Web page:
by Cynthia Brown
Five years ago there was a big city where the pension plan for police and fire was only 39 percent funded and actuaries were predicting bankruptcy inside of 20 years.
Today that same fund is now close to 50 percent funded, 28 percent of the payroll contribution shortfall has been lowered to 1.5 percent and the pension fund is sustainable and on track to be 100 percent funded. If you think this can’t be true, guess again.
Aaron Hanson, the former president of the Omaha Police Officers’ Association and one of the seven trustees of the City of Omaha Police and Fire Retirement System, said the results prove that if officers understand and accept that they may have to take a hit and share the sacrifice, a troubled pension plan can be turned around depending on their funding status.
The bad news arrived in early 2008 – the Omaha Police and Fire Pension System was in serious trouble. The outgoing mayor took action and implemented a pension task force in 2009 to come up with some solutions.
“To his credit,” Hanson explains, “it was a balanced group.”
There were actuaries, lawyers, and accountants, along with representatives from the city and the police and fire unions. But there were more experts at the table than politicians and that both helped and hurt.”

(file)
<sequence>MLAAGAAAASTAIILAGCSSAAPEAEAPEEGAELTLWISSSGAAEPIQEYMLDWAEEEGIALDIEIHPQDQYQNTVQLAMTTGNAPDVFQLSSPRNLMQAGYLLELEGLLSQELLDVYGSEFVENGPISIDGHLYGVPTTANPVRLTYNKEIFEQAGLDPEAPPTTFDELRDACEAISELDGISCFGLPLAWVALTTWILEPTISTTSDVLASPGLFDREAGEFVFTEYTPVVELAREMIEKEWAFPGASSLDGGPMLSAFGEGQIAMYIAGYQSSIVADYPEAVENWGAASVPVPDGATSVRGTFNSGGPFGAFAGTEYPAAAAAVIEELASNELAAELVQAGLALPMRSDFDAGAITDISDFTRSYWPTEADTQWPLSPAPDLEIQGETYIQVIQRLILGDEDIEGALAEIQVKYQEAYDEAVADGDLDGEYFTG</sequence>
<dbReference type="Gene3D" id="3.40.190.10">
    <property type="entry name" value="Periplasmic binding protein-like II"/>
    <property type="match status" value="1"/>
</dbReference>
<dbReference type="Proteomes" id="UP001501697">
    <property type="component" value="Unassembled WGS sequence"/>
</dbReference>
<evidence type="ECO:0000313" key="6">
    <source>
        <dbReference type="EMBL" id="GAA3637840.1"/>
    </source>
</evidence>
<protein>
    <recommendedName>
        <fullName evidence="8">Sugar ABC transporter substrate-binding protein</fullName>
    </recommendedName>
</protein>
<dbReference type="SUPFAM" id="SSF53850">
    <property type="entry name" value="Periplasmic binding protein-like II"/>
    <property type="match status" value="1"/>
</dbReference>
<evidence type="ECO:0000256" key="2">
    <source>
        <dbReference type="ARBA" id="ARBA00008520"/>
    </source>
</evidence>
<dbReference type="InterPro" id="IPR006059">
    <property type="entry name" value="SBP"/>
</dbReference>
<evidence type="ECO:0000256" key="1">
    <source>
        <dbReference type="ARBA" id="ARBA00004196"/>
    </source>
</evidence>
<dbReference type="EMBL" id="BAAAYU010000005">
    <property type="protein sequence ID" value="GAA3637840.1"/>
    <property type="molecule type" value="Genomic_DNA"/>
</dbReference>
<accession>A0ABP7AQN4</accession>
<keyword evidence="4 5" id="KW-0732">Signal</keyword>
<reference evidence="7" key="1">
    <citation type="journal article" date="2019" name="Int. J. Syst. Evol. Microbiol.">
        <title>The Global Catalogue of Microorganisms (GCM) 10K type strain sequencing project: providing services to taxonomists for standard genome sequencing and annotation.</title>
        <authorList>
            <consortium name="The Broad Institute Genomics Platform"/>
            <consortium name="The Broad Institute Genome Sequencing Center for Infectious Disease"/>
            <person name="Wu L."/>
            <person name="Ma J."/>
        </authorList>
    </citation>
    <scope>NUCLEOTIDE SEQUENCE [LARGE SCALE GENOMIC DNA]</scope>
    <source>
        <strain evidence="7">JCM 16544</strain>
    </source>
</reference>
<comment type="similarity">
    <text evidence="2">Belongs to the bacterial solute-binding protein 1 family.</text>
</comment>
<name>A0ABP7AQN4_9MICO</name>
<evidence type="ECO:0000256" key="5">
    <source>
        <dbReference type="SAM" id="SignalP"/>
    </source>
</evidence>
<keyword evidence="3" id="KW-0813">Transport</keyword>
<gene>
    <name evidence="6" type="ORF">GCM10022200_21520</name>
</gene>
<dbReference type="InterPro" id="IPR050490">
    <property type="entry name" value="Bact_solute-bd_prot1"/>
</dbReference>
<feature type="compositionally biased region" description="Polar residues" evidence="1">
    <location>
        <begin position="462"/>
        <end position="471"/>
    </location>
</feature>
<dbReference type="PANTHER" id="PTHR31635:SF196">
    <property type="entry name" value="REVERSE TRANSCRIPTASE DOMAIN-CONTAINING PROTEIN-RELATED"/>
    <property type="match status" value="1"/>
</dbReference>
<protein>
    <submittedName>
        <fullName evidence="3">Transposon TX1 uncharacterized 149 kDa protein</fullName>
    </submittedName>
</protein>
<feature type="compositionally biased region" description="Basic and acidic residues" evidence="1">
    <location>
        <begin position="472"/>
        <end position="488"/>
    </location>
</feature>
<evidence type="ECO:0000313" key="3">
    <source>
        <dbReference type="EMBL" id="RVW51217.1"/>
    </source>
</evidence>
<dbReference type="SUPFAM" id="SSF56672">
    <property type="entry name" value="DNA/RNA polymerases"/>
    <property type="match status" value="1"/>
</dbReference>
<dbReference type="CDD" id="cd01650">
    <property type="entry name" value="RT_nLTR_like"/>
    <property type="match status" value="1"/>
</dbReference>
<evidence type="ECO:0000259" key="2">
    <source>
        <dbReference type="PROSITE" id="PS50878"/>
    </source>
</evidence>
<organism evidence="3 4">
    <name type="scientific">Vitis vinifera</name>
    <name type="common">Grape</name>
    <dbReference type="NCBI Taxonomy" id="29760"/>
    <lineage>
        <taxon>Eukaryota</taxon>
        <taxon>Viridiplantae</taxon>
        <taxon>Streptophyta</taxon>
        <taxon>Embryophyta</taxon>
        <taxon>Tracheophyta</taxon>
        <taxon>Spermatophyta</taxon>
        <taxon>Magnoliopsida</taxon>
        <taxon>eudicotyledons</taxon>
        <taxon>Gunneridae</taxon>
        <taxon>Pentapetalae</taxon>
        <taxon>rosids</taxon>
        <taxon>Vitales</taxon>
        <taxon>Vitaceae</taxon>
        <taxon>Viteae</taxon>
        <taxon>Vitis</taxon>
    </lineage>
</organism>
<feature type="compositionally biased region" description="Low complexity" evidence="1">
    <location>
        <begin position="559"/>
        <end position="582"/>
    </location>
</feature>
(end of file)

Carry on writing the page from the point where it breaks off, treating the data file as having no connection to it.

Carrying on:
The POA began an intense effort to educate their members about the disaster on the horizon if serious measures were not taken by both the city and the police and fire unions. There were endless meetings, newsletters, and postings on social media to let Omaha cops know the consequences of doing nothing.
To get the pension program back on track would require the equivalent of a whopping 27% of the police and fire payroll annually and even with that amount of money the fund would not be solvent for 35 years.
The big give-back on the cops’ side, according to Hansen, was the elimination of pension spiking.
The new contract cuts the 25-year pension by 5% and increases the final average from 1 to 3 years. A new tier for future employees eliminates overtime being factored into the retirement benefit.
“We cut our benefits for every single cop, we stopped spiking by introducing a career overtime average, and we paid in additional money,” Hanson said. “That brought our half of the UAL contribution up to the equivalent of 13.5% of payroll. The city agreed to contribute the other 13.5% which brought us up to the 27% more money the fund needed to survive.
“When we began our talks Omaha did not have a DROP plan,” Hanson continued. “But we worked with pension actuaries and designed a ‘cost neutral DROP’ which turned out to be cost-positive in the end. With our new innovative DROP plan we are paying off the un-funded liability ahead of schedule and contributing to future pension benefits at the same time. It helped that our members had a new benefit that made it easier for them to accept the give-backs.”